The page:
Say what you want about the significance of Dwyane Wade spending his whole career with Miami, but LeBron James has come to South Beach and taken over the Heat. This team wins and losses are on James' shoulders more than any other player, both mentally and statistically.
Wade seems fine with LeBron running the team, and it's the overall best move for him in order to win. With Bosh as a nice supporting star, Miami has plenty of options to allow James and the Heat to put up plenty of nice results.
Just like LeBron said, "It's about damn time"...
That's an understatement.
The third time was the charm for LeBron to start building his championship resume, but he still has a wide-open window to add a few more rings to his collection. The first one is always the hardest to win, but the one thing you must learn from capturing a title is what it takes to repeat.
Whether James has learned this has yet to be seen, but it looks as if his Finals loss to the Dallas Mavericks has brought out a whole different beast within him. He's got the ability, but let's see if his winning attitude sticks with him as time goes on.
It's hard to name a player who can bring out the best of his teammates better than LeBron James. He has a knack for finding people at the right time and place to utilize their strengths.
Even in his time with Cleveland, LeBron had the ability to take a group of sub-par role players and make an NBA Finals appearance early in his career. Now that he has a better cast and has gained more experience, we are seeing various names contribute to Miami's current success.
MVP isn't always about the most impressive statistical season in the league. Instead, consider why the candidates are so valuable to their team.
We often see the high-flying dunks and flashy passes on the highlight reels, but nothing shows LeBron's true athletic ability better than him chasing down a fast break player and swatting them at the perfect time. James has made this one of his signature plays and sets a tone for what hustle really is.
While Tyson Chandler walked away with the Defensive Player of the Year award in 2011-12, James received some recognition by finishing fourth in the voting. He is a guy who can shut down a lightening-quick point guard like Derrick Rose or body up a big man like Kevin Garnett.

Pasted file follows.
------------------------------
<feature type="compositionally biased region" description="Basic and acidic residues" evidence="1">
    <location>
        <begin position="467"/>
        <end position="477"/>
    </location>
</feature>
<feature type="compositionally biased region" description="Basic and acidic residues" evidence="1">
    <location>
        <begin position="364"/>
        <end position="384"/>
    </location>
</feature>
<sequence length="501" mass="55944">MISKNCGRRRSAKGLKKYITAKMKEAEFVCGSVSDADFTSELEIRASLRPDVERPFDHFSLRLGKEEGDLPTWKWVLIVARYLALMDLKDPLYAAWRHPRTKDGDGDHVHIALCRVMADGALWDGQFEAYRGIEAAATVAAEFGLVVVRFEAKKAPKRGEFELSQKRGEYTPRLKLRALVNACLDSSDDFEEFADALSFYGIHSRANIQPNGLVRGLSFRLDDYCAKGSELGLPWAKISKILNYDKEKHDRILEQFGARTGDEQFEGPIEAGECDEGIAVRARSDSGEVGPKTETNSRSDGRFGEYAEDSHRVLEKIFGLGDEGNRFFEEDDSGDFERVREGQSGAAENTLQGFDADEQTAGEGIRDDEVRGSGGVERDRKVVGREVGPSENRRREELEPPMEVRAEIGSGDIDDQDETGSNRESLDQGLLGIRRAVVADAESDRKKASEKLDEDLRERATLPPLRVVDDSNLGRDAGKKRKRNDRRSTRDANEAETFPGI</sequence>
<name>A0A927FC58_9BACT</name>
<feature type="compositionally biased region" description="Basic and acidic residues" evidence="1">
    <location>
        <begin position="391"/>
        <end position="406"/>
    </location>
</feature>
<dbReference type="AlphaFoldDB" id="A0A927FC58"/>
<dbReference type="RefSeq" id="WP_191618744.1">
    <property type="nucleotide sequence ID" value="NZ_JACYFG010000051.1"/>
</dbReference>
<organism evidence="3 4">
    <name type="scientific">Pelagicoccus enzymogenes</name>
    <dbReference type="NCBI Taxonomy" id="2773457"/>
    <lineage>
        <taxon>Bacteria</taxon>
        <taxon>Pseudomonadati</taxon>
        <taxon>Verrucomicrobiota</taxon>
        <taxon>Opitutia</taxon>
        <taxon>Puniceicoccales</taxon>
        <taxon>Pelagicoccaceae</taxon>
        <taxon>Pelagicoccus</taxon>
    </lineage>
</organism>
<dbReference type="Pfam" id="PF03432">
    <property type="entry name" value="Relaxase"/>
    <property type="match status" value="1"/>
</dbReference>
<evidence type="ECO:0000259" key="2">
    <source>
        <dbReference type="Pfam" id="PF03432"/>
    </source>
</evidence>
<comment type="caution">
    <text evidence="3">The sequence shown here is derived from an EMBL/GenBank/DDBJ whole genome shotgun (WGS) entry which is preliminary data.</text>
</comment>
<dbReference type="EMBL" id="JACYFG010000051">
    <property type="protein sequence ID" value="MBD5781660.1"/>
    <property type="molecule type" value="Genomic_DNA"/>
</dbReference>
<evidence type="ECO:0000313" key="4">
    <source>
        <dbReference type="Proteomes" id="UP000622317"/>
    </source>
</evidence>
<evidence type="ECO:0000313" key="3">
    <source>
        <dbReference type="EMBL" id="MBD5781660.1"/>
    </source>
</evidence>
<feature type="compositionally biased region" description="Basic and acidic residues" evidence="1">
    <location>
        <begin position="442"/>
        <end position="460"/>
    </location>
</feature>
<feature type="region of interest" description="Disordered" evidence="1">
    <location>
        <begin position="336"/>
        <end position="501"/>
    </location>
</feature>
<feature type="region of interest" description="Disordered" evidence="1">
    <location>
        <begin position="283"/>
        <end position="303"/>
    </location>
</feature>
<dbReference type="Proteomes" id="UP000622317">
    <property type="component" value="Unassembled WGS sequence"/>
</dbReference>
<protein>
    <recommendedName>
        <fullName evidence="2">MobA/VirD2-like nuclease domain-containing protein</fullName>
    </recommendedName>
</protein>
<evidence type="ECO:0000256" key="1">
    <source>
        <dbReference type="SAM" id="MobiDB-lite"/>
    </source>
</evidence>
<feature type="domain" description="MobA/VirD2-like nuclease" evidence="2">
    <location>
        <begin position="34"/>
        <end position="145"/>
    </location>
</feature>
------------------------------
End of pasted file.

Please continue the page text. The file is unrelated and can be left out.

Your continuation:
James knows team defense, as it seems that every team he plays on knows how to create turnovers to push the pace. Of course his rebounding is also there, but you must realize LeBron's impact on both ends of the floor to see his true value.
We've heard references of a point forward, but could he also be a small center or even a shooting forward? Sure he's listed as a small forward in the books, but his versatility as a player allows him to play any position on the floor.
James often handles the ball in the half court as he looks to get to the basket or find an open teammate for a look, but the next play we could see him posting up inside or setting up on the wing. It's his versatility that really allows Miami to show different looks on the floor and not be forced to play a prototypical lineup every night.
He gets it done on both sides of the floor, which is a rarity considering he can do it playing any position necessary.
LeBron James entered the league with higher expectations than any player to ever play the game. Many looked at him as the "King" or "Chosen One," which really garners a lot of pressure to a young player. Even if he brought a lot of attention to himself through media and personal choices, James has never backed down or said he couldn't build a legacy.
Now with three MVP's and an NBA championship while entering his prime, it's going to be interesting to see how James pads an already hall-of-fame worthy career. He's one of the greatest talents to ever step onto the floor, but at what point will we compare him to the true greats of the game?
Whether it's based on championships, MVP's or an overall impact on the floor, LeBron has the potential to have a top all-time career in the NBA, if not the greatest we've witnessed.